Puget

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Re: how much to chip in for department administrator
« Reply #11 on: July 20, 2021, 06:27:24 AM »
For our annual holiday gifts to the department staff we ask for $20 from junior faculty and $30 from senior faculty. Some give more. We used to do partly gift cards and partly physical gifts, but they really just prefer the money, so we've moved toward just doing checks in cards. For a retirement I'd probably add a small symbolic physical gift related to a hobby or their retirement plans, but do mostly money. No one really wants a clock with a plaque or whatever other standard retirement gift.
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rxprof

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Re: how much to chip in for department administrator
« Reply #12 on: July 20, 2021, 06:40:54 AM »
In this situation, my colleagues and I would each give between $20-$25.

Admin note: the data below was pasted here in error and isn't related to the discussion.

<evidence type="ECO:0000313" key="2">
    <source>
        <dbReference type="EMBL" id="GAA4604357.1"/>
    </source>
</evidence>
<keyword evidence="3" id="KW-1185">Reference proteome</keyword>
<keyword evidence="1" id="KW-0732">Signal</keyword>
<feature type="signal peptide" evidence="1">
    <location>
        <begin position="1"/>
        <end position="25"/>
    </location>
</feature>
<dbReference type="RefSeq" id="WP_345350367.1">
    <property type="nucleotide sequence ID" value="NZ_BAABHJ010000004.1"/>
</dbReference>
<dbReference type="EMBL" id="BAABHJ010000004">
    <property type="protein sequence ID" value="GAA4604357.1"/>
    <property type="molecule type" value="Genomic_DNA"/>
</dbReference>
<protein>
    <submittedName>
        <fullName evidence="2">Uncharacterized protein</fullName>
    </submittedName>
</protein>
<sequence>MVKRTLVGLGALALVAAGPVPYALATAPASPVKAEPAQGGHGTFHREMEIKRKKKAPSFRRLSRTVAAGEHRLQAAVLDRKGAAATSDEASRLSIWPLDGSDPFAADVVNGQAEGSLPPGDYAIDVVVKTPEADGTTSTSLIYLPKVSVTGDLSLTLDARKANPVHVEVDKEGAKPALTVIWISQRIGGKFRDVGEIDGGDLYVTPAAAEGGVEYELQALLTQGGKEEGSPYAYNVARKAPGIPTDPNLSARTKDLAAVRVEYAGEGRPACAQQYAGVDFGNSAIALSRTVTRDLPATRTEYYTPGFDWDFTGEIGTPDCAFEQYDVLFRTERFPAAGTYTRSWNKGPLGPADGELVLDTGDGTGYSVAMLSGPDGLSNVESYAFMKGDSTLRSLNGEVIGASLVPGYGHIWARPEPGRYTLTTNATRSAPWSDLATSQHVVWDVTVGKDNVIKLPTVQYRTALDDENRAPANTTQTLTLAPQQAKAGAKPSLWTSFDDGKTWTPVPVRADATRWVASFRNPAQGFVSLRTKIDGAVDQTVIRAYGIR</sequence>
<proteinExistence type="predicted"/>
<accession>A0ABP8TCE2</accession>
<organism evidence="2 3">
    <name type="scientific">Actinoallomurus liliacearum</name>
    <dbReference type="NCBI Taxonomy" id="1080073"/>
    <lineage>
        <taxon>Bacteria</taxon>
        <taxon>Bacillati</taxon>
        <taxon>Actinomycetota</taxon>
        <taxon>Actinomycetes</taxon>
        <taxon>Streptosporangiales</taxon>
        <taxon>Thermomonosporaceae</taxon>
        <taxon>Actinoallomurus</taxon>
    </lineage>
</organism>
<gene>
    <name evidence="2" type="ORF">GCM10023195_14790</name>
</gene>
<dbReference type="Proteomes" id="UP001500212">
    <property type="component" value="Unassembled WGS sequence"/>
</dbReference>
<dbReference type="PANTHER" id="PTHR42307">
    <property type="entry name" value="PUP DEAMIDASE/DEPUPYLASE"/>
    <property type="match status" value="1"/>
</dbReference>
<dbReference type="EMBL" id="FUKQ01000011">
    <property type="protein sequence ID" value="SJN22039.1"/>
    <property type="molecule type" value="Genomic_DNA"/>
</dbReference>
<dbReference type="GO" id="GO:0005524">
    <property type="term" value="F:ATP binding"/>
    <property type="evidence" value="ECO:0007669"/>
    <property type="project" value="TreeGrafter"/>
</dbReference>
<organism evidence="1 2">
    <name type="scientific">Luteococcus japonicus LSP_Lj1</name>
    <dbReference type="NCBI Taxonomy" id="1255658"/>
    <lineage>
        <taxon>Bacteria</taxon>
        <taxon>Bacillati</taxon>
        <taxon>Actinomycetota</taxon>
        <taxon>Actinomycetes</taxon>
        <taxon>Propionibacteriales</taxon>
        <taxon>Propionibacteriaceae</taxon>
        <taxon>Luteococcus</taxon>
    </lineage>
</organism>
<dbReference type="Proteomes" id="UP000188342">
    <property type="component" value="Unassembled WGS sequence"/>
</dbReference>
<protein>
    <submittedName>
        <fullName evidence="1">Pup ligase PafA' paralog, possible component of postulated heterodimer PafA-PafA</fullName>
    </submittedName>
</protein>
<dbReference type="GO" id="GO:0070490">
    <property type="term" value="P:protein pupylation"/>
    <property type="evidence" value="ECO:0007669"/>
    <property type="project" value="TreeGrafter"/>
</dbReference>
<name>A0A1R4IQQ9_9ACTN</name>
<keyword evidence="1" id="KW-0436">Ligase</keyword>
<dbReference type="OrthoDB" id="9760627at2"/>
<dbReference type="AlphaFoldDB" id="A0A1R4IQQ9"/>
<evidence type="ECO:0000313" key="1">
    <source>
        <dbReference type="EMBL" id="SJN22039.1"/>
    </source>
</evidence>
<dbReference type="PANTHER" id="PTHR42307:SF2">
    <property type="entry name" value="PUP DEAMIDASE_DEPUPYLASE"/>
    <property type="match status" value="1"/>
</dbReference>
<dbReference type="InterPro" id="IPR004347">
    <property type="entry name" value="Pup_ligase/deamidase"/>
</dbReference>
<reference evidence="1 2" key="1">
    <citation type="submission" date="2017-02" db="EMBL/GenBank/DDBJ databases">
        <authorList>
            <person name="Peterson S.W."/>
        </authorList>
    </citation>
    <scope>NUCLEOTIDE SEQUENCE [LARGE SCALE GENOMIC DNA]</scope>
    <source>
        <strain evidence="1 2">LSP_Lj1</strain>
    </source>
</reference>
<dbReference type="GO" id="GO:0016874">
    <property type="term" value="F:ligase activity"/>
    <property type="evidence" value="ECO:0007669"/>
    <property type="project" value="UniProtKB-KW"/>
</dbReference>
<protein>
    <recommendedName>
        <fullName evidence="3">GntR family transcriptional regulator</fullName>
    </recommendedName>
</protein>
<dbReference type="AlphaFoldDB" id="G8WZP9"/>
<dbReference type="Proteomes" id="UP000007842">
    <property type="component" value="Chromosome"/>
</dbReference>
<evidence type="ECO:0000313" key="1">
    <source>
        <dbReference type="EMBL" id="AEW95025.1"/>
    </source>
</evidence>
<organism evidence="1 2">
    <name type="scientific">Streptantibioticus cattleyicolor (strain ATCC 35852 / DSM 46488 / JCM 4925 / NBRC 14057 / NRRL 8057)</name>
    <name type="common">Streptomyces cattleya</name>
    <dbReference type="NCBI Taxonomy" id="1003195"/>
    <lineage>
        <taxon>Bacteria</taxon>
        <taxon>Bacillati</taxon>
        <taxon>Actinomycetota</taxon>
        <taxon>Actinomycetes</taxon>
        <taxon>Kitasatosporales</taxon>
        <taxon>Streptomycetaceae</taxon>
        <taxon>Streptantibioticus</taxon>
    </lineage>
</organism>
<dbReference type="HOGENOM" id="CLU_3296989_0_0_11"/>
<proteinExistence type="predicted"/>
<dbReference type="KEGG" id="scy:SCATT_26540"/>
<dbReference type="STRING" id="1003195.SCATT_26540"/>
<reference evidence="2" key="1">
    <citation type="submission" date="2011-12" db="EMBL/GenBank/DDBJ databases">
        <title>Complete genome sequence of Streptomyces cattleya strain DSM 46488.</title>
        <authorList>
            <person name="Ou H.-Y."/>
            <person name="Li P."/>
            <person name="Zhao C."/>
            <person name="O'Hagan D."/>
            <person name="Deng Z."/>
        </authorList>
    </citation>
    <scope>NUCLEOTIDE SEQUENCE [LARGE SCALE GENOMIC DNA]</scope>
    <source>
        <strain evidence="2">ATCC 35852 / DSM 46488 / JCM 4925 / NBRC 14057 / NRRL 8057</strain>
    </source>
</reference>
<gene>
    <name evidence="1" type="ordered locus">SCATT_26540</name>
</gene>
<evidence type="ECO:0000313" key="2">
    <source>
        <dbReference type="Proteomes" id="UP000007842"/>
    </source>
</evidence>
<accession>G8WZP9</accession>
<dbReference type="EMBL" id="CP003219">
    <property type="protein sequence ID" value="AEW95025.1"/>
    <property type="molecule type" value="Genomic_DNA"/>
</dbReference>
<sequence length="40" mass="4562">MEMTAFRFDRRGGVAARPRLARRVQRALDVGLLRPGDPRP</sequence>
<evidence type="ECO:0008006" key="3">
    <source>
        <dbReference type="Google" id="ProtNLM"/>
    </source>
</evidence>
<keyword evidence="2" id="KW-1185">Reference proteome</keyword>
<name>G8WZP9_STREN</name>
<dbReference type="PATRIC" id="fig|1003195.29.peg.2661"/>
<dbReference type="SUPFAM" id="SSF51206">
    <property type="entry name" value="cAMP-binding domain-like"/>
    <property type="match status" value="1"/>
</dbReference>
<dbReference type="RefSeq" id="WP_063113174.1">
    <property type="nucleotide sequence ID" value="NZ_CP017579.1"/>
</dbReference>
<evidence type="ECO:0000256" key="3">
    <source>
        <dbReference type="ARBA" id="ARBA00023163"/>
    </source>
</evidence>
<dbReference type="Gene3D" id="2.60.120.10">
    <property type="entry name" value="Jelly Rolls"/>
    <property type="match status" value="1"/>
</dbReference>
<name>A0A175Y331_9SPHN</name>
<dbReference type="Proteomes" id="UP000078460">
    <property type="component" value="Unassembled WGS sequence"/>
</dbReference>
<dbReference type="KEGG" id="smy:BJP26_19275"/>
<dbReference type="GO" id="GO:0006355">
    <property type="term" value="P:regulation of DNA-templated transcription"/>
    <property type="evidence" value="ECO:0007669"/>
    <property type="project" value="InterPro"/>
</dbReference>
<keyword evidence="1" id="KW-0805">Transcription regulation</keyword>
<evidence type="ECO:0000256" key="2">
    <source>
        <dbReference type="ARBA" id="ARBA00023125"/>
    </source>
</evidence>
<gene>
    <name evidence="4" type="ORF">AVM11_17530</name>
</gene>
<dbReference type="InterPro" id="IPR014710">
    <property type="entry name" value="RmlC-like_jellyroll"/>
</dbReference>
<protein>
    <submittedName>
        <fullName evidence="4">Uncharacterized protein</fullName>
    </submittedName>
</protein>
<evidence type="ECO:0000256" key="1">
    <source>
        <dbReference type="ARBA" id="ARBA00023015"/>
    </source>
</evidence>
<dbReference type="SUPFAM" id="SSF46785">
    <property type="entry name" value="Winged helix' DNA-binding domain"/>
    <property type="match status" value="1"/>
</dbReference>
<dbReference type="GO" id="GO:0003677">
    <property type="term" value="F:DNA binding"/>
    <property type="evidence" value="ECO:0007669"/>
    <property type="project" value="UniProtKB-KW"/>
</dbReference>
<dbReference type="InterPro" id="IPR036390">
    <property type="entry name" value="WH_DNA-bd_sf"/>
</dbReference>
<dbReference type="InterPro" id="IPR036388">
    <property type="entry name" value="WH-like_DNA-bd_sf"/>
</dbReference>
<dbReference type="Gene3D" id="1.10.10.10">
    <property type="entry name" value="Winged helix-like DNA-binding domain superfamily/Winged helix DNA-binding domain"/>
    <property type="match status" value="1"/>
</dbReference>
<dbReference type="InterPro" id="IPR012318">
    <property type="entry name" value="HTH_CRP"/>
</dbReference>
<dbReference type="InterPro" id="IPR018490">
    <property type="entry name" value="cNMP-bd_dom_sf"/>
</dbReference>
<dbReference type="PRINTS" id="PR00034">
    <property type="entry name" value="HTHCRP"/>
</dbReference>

A colleague with young children experienced the death of their spouse and faculty donated higher amounts (e.g. $50-$200/person). However, we are in a relatively well paid department.

ciao_yall

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Re: how much to chip in for department administrator
« Reply #13 on: July 20, 2021, 07:04:02 AM »
Nothing wrong with asking another colleague how much everyone else is giving. That's what I normally do.

I ask, then gauge my actual giving depending on the situation. So if everyone is giving $10 and that's comfortable for me, I do as well. If it isn't someone I know well, I would give $5. If it's someone I really know well and want to really express appreciation I might throw in $20.

clean

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Re: how much to chip in for department administrator
« Reply #14 on: July 20, 2021, 07:14:22 AM »
Quote
"Stop trying to be cheap"

Id also say, "Stop looking for rules"